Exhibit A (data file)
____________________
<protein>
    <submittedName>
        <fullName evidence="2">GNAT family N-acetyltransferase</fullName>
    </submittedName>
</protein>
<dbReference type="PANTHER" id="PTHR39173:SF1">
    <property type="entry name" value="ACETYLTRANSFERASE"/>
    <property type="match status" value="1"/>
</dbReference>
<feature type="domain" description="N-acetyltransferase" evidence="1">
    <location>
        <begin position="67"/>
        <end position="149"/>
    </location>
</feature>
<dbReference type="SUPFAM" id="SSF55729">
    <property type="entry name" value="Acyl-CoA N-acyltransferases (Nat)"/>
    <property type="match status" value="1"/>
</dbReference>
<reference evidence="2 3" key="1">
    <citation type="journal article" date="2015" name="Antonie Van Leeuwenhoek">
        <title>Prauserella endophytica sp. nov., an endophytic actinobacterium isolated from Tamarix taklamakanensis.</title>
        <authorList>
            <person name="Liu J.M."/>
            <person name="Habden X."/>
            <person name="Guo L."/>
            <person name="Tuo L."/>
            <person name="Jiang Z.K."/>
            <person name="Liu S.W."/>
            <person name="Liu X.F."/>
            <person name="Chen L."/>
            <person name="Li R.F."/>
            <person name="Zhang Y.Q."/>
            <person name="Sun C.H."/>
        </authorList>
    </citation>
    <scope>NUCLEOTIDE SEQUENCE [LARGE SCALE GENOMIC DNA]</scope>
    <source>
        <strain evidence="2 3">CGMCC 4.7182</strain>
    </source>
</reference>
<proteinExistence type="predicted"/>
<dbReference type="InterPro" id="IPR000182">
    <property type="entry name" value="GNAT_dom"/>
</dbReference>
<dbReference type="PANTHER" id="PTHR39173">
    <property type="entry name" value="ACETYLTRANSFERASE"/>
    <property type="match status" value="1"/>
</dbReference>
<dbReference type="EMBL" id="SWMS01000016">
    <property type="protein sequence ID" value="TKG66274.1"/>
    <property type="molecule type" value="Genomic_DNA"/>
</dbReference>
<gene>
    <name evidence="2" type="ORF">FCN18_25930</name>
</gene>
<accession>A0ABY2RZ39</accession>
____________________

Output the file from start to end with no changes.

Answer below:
<protein>
    <submittedName>
        <fullName evidence="2">GNAT family N-acetyltransferase</fullName>
    </submittedName>
</protein>
<dbReference type="PANTHER" id="PTHR39173:SF1">
    <property type="entry name" value="ACETYLTRANSFERASE"/>
    <property type="match status" value="1"/>
</dbReference>
<feature type="domain" description="N-acetyltransferase" evidence="1">
    <location>
        <begin position="67"/>
        <end position="149"/>
    </location>
</feature>
<dbReference type="SUPFAM" id="SSF55729">
    <property type="entry name" value="Acyl-CoA N-acyltransferases (Nat)"/>
    <property type="match status" value="1"/>
</dbReference>
<reference evidence="2 3" key="1">
    <citation type="journal article" date="2015" name="Antonie Van Leeuwenhoek">
        <title>Prauserella endophytica sp. nov., an endophytic actinobacterium isolated from Tamarix taklamakanensis.</title>
        <authorList>
            <person name="Liu J.M."/>
            <person name="Habden X."/>
            <person name="Guo L."/>
            <person name="Tuo L."/>
            <person name="Jiang Z.K."/>
            <person name="Liu S.W."/>
            <person name="Liu X.F."/>
            <person name="Chen L."/>
            <person name="Li R.F."/>
            <person name="Zhang Y.Q."/>
            <person name="Sun C.H."/>
        </authorList>
    </citation>
    <scope>NUCLEOTIDE SEQUENCE [LARGE SCALE GENOMIC DNA]</scope>
    <source>
        <strain evidence="2 3">CGMCC 4.7182</strain>
    </source>
</reference>
<proteinExistence type="predicted"/>
<dbReference type="InterPro" id="IPR000182">
    <property type="entry name" value="GNAT_dom"/>
</dbReference>
<dbReference type="PANTHER" id="PTHR39173">
    <property type="entry name" value="ACETYLTRANSFERASE"/>
    <property type="match status" value="1"/>
</dbReference>
<dbReference type="EMBL" id="SWMS01000016">
    <property type="protein sequence ID" value="TKG66274.1"/>
    <property type="molecule type" value="Genomic_DNA"/>
</dbReference>
<gene>
    <name evidence="2" type="ORF">FCN18_25930</name>
</gene>
<accession>A0ABY2RZ39</accession>